the back wall should be "cope to cope", meaning both ends are coped...the only way it makes sense...the cope cuts put pressure on the adjoining flat/butt cuts ... the left and right (interior) cuts are "butt/square/flat"... the reason to cope to put pressure on the joint


The reason you cope the side walls is when the wood expands and contracts over time any cracks will be less obvious.
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Old 07-17-2009, 04:57 PM   #12
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Baseboard coped edge


So...you would cope the left and right pieces into the back piece? Just wanna be sure.

Jay
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Old 07-17-2009, 07:37 PM   #13
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Jay: follow the bouncing ball ROFLOL the back or farthest pc IS STRAIGHT PC :}:} You then cope the sides INTO that pc.
Now this is the most difficult part, super secret, complicated part.
make your cope cuts as good as you can, leave the pcs long, butt them into the back pc and SMACK THE END with a hammer to drive that coped end tighter, then mark the mitered ends right along the corner they are on, NO RULERS NEEDED.DO NOT NAIL THEM YET, the opposing sides of the mitered corners repeat the process, cope em whack em, scribe em, then put em together and all should br nice and tight then nail the beaches I will send the invoice for "Trim School"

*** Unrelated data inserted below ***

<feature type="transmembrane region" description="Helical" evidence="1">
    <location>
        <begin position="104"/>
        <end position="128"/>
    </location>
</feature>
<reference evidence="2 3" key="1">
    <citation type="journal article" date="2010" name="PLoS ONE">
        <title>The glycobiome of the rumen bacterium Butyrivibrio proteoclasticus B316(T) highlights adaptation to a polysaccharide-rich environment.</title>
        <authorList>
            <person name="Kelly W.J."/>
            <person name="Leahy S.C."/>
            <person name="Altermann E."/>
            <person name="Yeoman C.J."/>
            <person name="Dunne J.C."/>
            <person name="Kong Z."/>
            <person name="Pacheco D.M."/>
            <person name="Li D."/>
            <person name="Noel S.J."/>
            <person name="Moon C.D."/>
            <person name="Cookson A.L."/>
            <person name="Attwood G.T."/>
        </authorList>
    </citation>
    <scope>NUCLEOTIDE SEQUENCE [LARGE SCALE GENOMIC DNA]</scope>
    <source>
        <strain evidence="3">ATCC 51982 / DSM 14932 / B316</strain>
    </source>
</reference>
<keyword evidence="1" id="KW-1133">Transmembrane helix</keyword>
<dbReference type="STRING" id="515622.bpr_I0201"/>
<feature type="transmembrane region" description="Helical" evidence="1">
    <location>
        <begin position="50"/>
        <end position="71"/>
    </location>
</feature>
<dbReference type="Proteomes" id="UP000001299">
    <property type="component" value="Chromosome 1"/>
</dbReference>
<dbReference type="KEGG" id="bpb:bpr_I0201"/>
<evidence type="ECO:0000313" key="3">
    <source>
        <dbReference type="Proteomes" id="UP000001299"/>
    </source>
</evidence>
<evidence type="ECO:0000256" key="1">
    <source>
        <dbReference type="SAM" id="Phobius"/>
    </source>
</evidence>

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Old 07-18-2009, 09:44 AM   #14
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Quote:
Originally Posted by skymaster View Post
Jay: follow the bouncing ball ROFLOL the back or farthest pc IS STRAIGHT PC :}:} You then cope the sides INTO that pc.
Now this is the most difficult part, super secret, complicated part.
make your cope cuts as good as you can, leave the pcs long, butt them into the back pc and SMACK THE END with a hammer to drive that coped end tighter, then mark the mitered ends right along the corner they are on, NO RULERS NEEDED.DO NOT NAIL THEM YET, the opposing sides of the mitered corners repeat the process, cope em whack em, scribe em, then put em together and all should br nice and tight then nail the beaches I will send the invoice for "Trim School"
Don't forget to send me my half!
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Old 07-19-2009, 12:18 PM   #15
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ARI001: eNCLOSED PLEASE FIND 57 BAZILLION DOLLARS IN CASH PER OUR CONTRACT FOR CONSULTING FEES IN THE "ADVANCED TRIM SCHOOL CLASS 07/2009.
THANK YOU AGAIN FOR YOUR SUPERIOR KNOWLEDGE AND ASSISTANCE IN THIS ENDEAVOR